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    Ok I guess there not called regular expresion but thats what they bascily are and is does have some types. I just don't know how many and what they look like.

    but what I did is completly allowed I believe it just does not work

  4. #4
    ATH0 quzah's Avatar
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    Just because it compiles doesn't mean it works. So "completely allowed" doesn't mean jack in this case.


    Quzah.
    Hope is the first step on the road to disappointment.

  5. #5
    Gawking at stupidity
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    Quote Originally Posted by chobo2
    I just don't know how many and what they look like.
    I posted a link that explains exactly how many there and exactly what they look like. How spoonfed do you need to be? Why ask for help if you're not going to listen?
    If you understand what you're doing, you're not learning anything.

  6. #6
    and the hat of wrongness Salem's Avatar
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    > Ok I guess there not called regular expresion
    No, they're called scan-sets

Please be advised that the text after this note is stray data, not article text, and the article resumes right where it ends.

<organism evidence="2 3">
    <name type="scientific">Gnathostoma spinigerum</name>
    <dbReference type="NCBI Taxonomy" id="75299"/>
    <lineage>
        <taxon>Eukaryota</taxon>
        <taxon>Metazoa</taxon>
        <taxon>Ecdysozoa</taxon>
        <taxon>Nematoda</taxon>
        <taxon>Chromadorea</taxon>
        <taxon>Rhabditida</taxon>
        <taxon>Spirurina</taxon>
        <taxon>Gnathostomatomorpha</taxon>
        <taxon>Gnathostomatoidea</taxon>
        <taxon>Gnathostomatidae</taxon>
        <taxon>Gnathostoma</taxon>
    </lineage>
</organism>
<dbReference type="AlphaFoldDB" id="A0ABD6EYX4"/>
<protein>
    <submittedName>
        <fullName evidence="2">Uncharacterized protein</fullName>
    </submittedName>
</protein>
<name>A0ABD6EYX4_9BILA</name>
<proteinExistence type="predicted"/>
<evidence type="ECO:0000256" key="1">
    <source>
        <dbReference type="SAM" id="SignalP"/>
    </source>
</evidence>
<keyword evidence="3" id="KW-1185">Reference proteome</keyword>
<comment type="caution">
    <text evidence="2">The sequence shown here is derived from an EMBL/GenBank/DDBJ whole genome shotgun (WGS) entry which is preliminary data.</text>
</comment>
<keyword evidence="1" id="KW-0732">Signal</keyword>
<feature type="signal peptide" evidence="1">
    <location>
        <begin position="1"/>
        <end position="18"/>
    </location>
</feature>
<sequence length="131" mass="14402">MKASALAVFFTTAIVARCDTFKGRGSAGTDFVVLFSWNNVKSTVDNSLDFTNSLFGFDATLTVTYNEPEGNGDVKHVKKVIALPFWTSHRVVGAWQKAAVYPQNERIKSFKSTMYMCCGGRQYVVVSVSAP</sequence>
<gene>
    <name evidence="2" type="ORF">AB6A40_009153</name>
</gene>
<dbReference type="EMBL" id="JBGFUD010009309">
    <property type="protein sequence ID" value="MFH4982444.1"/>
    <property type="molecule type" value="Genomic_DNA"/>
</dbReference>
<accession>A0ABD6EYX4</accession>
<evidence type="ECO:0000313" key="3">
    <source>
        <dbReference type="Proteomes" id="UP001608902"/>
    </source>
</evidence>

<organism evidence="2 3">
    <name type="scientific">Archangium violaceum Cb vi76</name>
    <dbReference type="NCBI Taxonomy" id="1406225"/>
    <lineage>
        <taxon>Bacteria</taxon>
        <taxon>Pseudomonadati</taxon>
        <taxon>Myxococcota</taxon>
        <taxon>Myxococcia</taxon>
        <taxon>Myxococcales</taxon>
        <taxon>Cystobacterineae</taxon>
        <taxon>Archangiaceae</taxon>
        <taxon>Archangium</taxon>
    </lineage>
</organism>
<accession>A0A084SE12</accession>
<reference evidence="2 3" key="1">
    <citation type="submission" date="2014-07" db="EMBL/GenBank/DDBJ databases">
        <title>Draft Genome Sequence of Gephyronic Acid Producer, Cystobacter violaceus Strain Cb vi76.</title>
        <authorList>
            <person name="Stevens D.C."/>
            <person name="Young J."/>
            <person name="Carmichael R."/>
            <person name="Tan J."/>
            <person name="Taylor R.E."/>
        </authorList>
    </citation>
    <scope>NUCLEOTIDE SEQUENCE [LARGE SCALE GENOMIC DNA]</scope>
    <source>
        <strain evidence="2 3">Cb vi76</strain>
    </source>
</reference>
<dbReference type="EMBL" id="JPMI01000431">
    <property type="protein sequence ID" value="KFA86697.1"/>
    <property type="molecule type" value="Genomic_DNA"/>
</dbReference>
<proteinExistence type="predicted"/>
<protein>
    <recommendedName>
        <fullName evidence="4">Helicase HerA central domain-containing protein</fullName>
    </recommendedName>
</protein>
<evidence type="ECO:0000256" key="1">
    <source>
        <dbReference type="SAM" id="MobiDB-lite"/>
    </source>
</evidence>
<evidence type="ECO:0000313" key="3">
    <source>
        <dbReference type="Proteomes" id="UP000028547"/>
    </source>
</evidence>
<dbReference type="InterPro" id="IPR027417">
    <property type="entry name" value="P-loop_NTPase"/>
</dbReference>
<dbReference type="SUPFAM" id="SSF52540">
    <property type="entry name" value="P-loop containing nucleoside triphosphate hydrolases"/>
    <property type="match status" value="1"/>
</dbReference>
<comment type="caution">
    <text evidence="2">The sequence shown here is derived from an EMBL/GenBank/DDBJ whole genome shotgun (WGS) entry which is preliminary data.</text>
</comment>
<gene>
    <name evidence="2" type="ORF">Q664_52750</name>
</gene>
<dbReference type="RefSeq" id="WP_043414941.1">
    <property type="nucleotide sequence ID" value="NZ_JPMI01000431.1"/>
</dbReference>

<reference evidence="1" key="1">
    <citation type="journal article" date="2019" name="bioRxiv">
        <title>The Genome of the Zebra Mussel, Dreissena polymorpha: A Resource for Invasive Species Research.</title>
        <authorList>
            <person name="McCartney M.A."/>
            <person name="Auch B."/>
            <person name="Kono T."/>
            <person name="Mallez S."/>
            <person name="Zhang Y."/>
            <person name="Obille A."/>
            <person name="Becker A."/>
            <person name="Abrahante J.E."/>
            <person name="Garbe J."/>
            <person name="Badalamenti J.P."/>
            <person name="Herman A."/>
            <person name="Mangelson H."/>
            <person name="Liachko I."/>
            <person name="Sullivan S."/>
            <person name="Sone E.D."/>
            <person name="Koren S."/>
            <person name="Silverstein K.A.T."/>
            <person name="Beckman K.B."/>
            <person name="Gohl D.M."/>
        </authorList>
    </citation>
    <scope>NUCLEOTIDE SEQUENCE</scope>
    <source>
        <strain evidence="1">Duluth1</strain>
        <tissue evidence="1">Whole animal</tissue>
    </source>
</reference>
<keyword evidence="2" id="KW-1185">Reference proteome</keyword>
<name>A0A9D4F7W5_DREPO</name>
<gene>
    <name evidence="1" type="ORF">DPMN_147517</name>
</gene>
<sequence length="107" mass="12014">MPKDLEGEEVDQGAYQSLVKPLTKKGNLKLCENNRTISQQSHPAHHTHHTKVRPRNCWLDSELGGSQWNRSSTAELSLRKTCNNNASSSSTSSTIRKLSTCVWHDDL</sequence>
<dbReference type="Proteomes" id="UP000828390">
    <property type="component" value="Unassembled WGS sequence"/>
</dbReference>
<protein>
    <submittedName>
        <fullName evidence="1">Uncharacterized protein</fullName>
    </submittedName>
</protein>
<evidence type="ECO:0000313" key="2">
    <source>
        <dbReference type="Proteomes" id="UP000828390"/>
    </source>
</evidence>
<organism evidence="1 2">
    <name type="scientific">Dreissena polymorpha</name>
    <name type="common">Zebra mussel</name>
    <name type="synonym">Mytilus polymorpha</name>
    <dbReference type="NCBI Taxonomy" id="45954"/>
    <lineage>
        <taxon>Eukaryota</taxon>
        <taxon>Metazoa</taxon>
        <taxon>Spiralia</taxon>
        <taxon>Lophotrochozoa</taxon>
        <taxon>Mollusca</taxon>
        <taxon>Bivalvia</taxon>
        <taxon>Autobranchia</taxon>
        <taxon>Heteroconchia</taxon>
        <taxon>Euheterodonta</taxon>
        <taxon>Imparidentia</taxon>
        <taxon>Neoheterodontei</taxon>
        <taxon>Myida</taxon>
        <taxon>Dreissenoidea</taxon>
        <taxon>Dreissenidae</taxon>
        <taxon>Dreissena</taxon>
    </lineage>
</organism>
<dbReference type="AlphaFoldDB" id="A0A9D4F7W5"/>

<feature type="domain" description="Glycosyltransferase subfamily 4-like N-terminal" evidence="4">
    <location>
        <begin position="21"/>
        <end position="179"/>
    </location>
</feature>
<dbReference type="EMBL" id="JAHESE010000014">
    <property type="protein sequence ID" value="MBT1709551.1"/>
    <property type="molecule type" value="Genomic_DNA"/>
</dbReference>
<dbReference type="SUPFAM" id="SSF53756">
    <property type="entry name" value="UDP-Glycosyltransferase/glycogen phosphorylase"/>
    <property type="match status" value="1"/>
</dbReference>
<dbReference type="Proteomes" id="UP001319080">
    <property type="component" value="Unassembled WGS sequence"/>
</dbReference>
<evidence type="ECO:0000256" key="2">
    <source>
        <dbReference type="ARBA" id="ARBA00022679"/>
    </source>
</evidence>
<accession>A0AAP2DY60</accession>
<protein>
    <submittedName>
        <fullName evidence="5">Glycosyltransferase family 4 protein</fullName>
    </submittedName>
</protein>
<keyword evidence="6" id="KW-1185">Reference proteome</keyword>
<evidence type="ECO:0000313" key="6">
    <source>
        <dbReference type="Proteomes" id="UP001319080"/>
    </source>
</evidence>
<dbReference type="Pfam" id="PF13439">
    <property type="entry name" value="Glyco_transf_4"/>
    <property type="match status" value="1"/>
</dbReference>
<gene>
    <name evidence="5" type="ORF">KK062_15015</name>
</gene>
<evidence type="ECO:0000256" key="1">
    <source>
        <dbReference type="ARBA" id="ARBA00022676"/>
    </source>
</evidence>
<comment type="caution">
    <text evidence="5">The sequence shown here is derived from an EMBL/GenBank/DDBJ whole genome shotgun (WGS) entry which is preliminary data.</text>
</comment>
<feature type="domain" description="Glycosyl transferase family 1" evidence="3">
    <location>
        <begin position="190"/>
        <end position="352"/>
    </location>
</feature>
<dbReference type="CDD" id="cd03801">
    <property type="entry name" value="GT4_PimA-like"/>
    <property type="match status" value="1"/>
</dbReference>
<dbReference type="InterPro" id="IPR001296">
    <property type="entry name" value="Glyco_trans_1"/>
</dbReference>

So [a-z][a-z] is still just [a-z]
    They're a very pale imitation of true regular expressions.

    > "%[^([a-z][]=[][0-9];[][a-z][]<[][a-z];[][a-z++])"
    Which means what exactly?
    None of the following bunches of characters?

    > for(i = 0; i < n; i++)
    Are you going to interpret this in some way (like a compiler would)?
    At the moment, it just seems like you're just using strcmp() to match the whole input with the predefined answer.

    You may as well just use fgets(), strip off the newline and then compare with your prepared answer.

    But if the prepared answer is
    "size_t i;";
    "for(i = 0; i < n; i++)";
    And you want to allow
    "int j;"
    "for ( j = 0 ; j < x ; j++ )"
    as being an equivalent answer based on patterns in the code, then you need another approach.

    > but what I did is completly allowed I believe it just does not work
    So long as the " " match at both ends of the string, the compiler won't give a monkey's what you pass to sscanf.
    And sscanf() has no means of returning "your scanset is bogus", it will just return with 0 or EOF.
    If you dance barefoot on the broken glass of undefined behaviour, you've got to expect the occasional cut.
    If at first you don't succeed, try writing your phone number on the exam paper.
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  7. #7
    pwns nooblars
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    Pet peeve, use a thread title that relates to your question... "Need help with this!" that would probably be self evident with the contents of the thread. "Regex help" or "sscanf() help" would be more appropriate.

  8. #8
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    Quote Originally Posted by Wraithan
    Pet peeve, use a thread title that relates to your question...
    i disagree. thread titles like, "Not Working!!!", and "HELP!!!" are usually a really good indication of the type of poster to expect. they are also a good indication of where the problem lies.....